Hurricanes Pound Oil Output, Crude Prices Climb

Petroleum prices rose for a second day on Wednesday, gaining more than 2%, as a hurricane closed U.S. offshore oil and gas production and an industry report showed U.S. crude inventories decreased.

Brent crude reportedly rose 90 cents in price, or 2.2%, to $41.43 U.S. a barrel, while U.S. crude rose 91 cents, or 2.39%, to $39.21. Both contracts rose by more than 2% on Tuesday.

More than 25% of U.S. offshore oil and gas output was shut and export ports were closed on Tuesday as Hurricane Sally sat just off the U.S. Gulf Coast.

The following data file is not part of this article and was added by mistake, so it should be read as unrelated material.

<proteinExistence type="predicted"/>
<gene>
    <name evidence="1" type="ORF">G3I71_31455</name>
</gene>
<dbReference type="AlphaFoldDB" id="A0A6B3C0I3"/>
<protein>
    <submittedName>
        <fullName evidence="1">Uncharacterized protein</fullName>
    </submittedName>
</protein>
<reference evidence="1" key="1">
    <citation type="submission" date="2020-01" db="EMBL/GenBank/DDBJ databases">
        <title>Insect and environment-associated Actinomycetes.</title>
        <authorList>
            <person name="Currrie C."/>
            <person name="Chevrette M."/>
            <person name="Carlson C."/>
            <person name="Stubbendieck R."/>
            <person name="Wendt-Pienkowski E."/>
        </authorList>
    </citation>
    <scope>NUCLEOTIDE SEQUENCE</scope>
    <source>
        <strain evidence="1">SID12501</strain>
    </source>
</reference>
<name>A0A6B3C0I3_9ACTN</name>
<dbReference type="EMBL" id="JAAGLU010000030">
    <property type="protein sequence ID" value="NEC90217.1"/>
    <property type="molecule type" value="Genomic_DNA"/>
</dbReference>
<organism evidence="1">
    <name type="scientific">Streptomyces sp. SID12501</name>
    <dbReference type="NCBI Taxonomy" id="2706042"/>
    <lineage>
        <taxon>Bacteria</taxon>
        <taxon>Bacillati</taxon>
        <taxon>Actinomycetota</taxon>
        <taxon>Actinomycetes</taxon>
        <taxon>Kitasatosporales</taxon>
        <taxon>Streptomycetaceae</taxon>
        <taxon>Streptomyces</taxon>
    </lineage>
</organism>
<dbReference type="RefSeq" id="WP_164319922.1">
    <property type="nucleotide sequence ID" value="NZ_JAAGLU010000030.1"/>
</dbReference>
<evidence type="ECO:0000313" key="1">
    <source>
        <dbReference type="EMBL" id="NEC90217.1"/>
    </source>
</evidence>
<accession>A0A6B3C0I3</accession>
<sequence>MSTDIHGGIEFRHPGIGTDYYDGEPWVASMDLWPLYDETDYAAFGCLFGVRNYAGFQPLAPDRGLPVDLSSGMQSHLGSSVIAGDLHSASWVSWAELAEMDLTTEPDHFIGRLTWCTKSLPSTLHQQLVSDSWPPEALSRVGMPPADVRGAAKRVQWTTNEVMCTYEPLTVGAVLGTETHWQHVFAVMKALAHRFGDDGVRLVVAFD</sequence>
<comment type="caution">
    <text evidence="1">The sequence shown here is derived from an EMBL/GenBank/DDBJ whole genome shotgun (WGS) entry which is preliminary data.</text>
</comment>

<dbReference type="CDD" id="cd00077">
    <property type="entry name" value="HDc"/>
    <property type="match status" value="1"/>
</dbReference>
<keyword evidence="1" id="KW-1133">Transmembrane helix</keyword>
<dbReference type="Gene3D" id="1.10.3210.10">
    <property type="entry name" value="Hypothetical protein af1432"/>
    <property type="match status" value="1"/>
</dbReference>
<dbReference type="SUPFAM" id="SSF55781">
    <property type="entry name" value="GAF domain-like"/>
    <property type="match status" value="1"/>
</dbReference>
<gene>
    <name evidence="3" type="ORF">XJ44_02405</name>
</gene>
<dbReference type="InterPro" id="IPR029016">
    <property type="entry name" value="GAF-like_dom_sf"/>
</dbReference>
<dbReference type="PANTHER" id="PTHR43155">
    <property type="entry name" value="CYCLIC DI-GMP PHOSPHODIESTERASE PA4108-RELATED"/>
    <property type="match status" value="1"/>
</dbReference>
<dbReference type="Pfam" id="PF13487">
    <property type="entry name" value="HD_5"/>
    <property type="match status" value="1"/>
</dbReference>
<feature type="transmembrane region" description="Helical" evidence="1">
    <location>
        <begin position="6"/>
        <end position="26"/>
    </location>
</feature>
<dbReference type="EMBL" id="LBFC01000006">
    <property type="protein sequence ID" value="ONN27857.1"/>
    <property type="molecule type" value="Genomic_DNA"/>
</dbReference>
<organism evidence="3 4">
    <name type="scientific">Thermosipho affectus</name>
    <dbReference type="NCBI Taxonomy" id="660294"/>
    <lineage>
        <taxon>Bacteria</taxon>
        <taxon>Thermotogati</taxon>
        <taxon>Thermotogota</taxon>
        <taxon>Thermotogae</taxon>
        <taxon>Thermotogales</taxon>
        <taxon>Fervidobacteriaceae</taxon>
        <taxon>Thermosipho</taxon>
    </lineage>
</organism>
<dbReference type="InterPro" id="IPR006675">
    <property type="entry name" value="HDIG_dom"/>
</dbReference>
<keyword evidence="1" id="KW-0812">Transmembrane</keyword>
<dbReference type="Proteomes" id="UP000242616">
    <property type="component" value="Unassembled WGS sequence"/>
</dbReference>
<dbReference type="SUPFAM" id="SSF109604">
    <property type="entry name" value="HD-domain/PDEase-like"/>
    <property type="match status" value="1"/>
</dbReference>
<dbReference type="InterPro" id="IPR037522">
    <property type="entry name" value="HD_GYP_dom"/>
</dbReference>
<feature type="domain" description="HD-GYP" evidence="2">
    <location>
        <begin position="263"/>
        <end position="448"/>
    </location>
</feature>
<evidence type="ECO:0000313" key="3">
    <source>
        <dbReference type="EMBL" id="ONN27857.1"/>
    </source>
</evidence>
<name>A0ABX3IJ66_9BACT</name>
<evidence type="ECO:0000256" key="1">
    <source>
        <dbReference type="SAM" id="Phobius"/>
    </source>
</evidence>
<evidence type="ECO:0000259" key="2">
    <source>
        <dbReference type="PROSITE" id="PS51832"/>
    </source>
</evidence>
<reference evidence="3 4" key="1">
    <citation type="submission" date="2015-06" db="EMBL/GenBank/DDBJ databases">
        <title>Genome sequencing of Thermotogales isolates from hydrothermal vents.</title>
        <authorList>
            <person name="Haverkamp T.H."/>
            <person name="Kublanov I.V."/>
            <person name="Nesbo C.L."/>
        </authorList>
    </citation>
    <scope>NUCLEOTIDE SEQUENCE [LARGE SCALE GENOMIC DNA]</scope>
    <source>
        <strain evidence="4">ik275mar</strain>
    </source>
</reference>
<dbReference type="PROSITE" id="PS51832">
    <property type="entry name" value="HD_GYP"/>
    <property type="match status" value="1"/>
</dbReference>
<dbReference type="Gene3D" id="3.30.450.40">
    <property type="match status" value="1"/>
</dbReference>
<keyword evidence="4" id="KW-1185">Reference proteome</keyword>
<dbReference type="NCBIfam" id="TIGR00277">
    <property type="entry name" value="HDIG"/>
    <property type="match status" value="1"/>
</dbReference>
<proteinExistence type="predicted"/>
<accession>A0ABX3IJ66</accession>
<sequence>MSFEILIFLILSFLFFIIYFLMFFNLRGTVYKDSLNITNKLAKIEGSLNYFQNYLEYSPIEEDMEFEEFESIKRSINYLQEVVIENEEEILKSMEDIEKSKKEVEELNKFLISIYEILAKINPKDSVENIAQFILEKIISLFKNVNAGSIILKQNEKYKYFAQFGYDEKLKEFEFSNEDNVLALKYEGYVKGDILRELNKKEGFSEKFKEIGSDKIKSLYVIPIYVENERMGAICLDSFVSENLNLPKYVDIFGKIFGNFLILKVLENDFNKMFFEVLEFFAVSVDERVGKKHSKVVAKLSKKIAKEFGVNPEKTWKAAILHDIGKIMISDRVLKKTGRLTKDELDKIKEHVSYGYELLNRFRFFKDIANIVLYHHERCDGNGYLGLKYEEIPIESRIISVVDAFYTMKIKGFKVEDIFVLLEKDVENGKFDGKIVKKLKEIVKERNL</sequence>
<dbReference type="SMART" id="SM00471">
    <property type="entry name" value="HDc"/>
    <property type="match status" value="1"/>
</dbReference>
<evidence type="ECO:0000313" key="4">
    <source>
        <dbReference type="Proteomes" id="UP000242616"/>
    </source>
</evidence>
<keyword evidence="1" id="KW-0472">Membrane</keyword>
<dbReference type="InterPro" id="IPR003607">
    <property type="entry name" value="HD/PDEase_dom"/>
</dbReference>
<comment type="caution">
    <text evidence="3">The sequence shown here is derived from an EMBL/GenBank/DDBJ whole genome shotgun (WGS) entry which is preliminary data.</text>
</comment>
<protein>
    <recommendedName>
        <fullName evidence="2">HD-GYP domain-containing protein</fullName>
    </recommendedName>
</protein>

Rystad Energy told the media its current estimate for the total outage associated with the Sally weather system is between three million and six million barrels of oil over the last 11 days.

That is likely to help reduce stockpiles although refineries were also shut down, cutting demand for oil.

Data Tuesday from the American Petroleum Insitute revealed U.S. crude oil inventories fell by 9.5 million barrels last week, although gasoline inventories increased.

Analysts had expected oil stocks to increase by 1.3 million barrels. Official data on U.S. stockpiles is due out later on Wednesday and often conflicts with the industry figures.

Moreover, the International Energy Agency also reduced its forecast for oil demand this year on Tuesday, because of a cautious outlook for the economic recovery from the pandemic.